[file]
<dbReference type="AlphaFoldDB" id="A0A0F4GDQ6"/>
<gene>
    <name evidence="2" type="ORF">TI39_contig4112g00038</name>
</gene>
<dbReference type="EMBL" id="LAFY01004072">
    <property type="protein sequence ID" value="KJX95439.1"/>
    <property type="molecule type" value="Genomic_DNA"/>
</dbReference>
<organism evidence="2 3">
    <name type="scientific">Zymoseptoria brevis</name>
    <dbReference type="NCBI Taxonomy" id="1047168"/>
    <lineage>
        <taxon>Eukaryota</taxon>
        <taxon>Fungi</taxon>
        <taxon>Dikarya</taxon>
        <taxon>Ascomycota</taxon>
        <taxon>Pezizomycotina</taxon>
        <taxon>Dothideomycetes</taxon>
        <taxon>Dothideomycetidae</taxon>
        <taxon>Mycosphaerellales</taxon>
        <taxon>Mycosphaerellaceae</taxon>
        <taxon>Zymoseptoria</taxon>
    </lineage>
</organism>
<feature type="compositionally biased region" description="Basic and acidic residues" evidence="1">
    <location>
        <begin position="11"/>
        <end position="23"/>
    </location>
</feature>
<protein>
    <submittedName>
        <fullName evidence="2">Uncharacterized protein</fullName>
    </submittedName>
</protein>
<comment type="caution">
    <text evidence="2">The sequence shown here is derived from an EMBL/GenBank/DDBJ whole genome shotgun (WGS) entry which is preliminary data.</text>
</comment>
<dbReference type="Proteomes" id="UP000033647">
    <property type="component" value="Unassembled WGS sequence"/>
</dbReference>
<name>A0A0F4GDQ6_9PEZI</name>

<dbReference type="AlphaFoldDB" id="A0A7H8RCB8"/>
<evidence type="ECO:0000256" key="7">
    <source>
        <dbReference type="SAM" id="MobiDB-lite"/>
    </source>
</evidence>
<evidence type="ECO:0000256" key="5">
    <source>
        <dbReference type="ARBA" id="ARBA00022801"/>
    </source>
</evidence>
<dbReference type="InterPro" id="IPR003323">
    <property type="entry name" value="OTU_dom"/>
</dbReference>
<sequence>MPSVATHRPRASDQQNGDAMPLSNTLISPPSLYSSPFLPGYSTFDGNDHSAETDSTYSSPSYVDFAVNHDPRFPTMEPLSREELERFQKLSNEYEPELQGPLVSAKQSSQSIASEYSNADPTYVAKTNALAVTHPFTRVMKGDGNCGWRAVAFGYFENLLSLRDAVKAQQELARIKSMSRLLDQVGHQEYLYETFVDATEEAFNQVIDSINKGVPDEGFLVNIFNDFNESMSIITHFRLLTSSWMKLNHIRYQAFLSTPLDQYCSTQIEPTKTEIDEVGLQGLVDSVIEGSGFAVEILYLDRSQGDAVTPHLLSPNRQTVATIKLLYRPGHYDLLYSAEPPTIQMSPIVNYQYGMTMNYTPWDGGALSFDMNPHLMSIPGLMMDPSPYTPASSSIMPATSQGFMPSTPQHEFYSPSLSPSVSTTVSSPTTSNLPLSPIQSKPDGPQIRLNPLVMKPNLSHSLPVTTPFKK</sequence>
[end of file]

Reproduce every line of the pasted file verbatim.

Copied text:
<dbReference type="AlphaFoldDB" id="A0A0F4GDQ6"/>
<gene>
    <name evidence="2" type="ORF">TI39_contig4112g00038</name>
</gene>
<dbReference type="EMBL" id="LAFY01004072">
    <property type="protein sequence ID" value="KJX95439.1"/>
    <property type="molecule type" value="Genomic_DNA"/>
</dbReference>
<organism evidence="2 3">
    <name type="scientific">Zymoseptoria brevis</name>
    <dbReference type="NCBI Taxonomy" id="1047168"/>
    <lineage>
        <taxon>Eukaryota</taxon>
        <taxon>Fungi</taxon>
        <taxon>Dikarya</taxon>
        <taxon>Ascomycota</taxon>
        <taxon>Pezizomycotina</taxon>
        <taxon>Dothideomycetes</taxon>
        <taxon>Dothideomycetidae</taxon>
        <taxon>Mycosphaerellales</taxon>
        <taxon>Mycosphaerellaceae</taxon>
        <taxon>Zymoseptoria</taxon>
    </lineage>
</organism>
<feature type="compositionally biased region" description="Basic and acidic residues" evidence="1">
    <location>
        <begin position="11"/>
        <end position="23"/>
    </location>
</feature>
<protein>
    <submittedName>
        <fullName evidence="2">Uncharacterized protein</fullName>
    </submittedName>
</protein>
<comment type="caution">
    <text evidence="2">The sequence shown here is derived from an EMBL/GenBank/DDBJ whole genome shotgun (WGS) entry which is preliminary data.</text>
</comment>
<dbReference type="Proteomes" id="UP000033647">
    <property type="component" value="Unassembled WGS sequence"/>
</dbReference>
<name>A0A0F4GDQ6_9PEZI</name>

<dbReference type="AlphaFoldDB" id="A0A7H8RCB8"/>
<evidence type="ECO:0000256" key="7">
    <source>
        <dbReference type="SAM" id="MobiDB-lite"/>
    </source>
</evidence>
<evidence type="ECO:0000256" key="5">
    <source>
        <dbReference type="ARBA" id="ARBA00022801"/>
    </source>
</evidence>
<dbReference type="InterPro" id="IPR003323">
    <property type="entry name" value="OTU_dom"/>
</dbReference>
<sequence>MPSVATHRPRASDQQNGDAMPLSNTLISPPSLYSSPFLPGYSTFDGNDHSAETDSTYSSPSYVDFAVNHDPRFPTMEPLSREELERFQKLSNEYEPELQGPLVSAKQSSQSIASEYSNADPTYVAKTNALAVTHPFTRVMKGDGNCGWRAVAFGYFENLLSLRDAVKAQQELARIKSMSRLLDQVGHQEYLYETFVDATEEAFNQVIDSINKGVPDEGFLVNIFNDFNESMSIITHFRLLTSSWMKLNHIRYQAFLSTPLDQYCSTQIEPTKTEIDEVGLQGLVDSVIEGSGFAVEILYLDRSQGDAVTPHLLSPNRQTVATIKLLYRPGHYDLLYSAEPPTIQMSPIVNYQYGMTMNYTPWDGGALSFDMNPHLMSIPGLMMDPSPYTPASSSIMPATSQGFMPSTPQHEFYSPSLSPSVSTTVSSPTTSNLPLSPIQSKPDGPQIRLNPLVMKPNLSHSLPVTTPFKK</sequence>